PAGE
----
Dr. Daniel Amen: So now you're in a building.
Troy Zeeman: Now we're in a building, which was much safer.
Dr. Daniel Amen: Even though you've been shot, you've able to move your body and help these people find shelter.
Troy Zeeman: Right, and then while we were in there, I told them, hold on for a second, let me check the back. I went out the back, checked that, it's a good escape route and there was an emergency exit right behind there. The gate had been opened, everybody's flooding out there, I went back in, grabbed everybody and said okay, let's get to the doorway, we got to the doorway, we made another assessment when rounds came down range and then once those rounds stopped, then we moved out.
Tana Amen: Why didn't you stay in the bar? Because you still didn't know?
Troy Zeeman: Well I knew that guy was outside the venue, but that bar is a makeshift bar, it's not real walls. So if he started targeting the bar, the rounds would still come through. So I just decided we needed to get outside the venue.
Dr. Daniel Amen: Shannon, what's going on in your head?
Sharon Zeeman: I really can't tell you. Sheer terror-
Tana Amen: Were you just on autopilot?
Sharon Zeeman: Yeah, I was, I was trying to follow anything that Troy told us. Again, I didn't understand why we were going in the bar because I thought that the person was still in the venue and he had us like hide behind a bar. A lot of my things were in my head, "Why are we doing this? Why do you have us sitting here?", but, I fully trusted him. I wasn't verbally questioning any of it and I felt like I knew we needed to get him out because we needed to find a medic for him.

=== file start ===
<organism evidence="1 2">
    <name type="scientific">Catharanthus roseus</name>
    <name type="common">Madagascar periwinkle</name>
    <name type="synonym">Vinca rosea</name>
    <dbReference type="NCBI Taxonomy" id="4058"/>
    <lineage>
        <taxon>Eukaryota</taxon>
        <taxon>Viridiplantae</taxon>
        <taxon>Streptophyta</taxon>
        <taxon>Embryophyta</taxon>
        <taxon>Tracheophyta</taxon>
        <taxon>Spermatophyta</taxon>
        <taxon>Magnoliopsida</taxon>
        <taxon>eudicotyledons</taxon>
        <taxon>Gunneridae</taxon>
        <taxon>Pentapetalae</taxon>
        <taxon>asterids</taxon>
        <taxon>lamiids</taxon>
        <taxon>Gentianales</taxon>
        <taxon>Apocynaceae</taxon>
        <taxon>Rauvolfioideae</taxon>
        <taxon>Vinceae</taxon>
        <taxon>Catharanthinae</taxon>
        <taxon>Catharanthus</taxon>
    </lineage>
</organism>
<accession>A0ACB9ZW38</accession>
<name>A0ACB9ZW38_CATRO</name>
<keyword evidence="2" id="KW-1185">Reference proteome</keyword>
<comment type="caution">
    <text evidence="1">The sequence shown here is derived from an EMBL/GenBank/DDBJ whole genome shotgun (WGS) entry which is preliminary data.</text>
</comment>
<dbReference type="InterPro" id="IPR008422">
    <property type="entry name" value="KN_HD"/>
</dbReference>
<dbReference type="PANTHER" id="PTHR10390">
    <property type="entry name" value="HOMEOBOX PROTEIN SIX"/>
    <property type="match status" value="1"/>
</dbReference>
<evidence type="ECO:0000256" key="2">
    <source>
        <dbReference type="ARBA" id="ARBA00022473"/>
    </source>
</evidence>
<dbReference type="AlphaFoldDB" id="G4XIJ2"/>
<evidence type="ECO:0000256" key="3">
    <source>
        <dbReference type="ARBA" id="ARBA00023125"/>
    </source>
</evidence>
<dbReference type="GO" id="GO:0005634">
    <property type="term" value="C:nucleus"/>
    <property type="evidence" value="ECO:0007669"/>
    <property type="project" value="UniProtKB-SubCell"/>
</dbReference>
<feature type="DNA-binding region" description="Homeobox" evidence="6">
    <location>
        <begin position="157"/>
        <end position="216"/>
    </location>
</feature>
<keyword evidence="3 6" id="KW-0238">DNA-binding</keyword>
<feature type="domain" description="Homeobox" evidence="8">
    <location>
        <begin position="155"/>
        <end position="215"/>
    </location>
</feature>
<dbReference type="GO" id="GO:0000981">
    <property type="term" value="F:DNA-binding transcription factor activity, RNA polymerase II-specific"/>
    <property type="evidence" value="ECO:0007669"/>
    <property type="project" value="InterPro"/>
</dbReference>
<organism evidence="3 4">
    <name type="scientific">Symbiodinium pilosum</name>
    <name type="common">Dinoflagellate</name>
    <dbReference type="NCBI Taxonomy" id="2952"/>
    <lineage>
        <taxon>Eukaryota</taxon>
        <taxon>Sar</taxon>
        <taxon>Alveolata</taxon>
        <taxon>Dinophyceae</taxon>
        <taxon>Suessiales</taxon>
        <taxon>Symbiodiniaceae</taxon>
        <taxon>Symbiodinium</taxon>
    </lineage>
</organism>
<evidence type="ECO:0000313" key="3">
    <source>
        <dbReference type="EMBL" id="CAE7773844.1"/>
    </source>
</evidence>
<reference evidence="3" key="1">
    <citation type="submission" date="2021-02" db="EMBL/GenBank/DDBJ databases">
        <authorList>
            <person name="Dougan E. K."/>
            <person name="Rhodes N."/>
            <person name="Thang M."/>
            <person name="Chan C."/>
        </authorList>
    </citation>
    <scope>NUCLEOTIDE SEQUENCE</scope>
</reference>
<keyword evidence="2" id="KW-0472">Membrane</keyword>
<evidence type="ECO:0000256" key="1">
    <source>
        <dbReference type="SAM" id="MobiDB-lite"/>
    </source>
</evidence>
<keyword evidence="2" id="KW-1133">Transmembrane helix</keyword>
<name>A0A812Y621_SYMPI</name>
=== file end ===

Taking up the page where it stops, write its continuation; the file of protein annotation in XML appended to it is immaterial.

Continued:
It was the energy in that area, Troy talks a lot about the carnage for him, that's what resonates with him, for me it was the energy of the whole experience. It was just so heightened your whole body, every time I talk about it, even right now, I feel that whole vibration goes through my body and I think that it was very consuming, is that you were just on autopilot like you say, just trying to survive and get out. By the time we got out of there, every time we'd find a paramedic or something like that for Troy, there would be people that were so much more worse than he was. So we'd just keep on moving and of course, Troy being who he is, we're not going down the main areas. We are traversing alleys and we're going over fences, because he is like you can't go the masses, because we still didn't know if it was one person. By the time we got into Hooters and somebody started screaming, "Active shooter", it was a very high stress again, even though Troy was like there's not an active shooter, you still have...
Tana Amen: It's that survival.
Dr. Daniel Amen: It is changing your nervous system. There's a fascinating book on why zebras don't get ulcers. In the sense you're having your zebra moment where the lion is chasing you and the lion wants you as lunch, but why zebras don't get ulcers is their nervous systems can go back quickly. But, if you have a year where you've just been fighting cancer, that's not like a single episode where the lion's chasing you, it's like the fricking lion is chasing you for a year, and if you've been a police officer for 20 years, then your nervous system has been heightened with all of the things that you've seen and experienced because this is not the first traumatic event that you'd seen or you experienced, right?
Troy Zeeman: Right.
Tana Amen: But it did give you an advantage.
Troy Zeeman: Yes.
Dr. Daniel Amen: Oh, clearly a tactical advantage where, that's really the hero part where you were able to save the lives of those people who are dependent on them. It's interesting when we come back, I want to talk about, "Okay, well what's the fallout?", for both of you personally. Then let's talk about how we met, and then you guys come into the clinic and the difference-
Tana Amen: and I want to talk about strategies just a little bit.
Sharon Zeeman: Yes, I think that's important for people.
Troy Zeeman: Great.
Dr. Daniel Amen: Stay with us.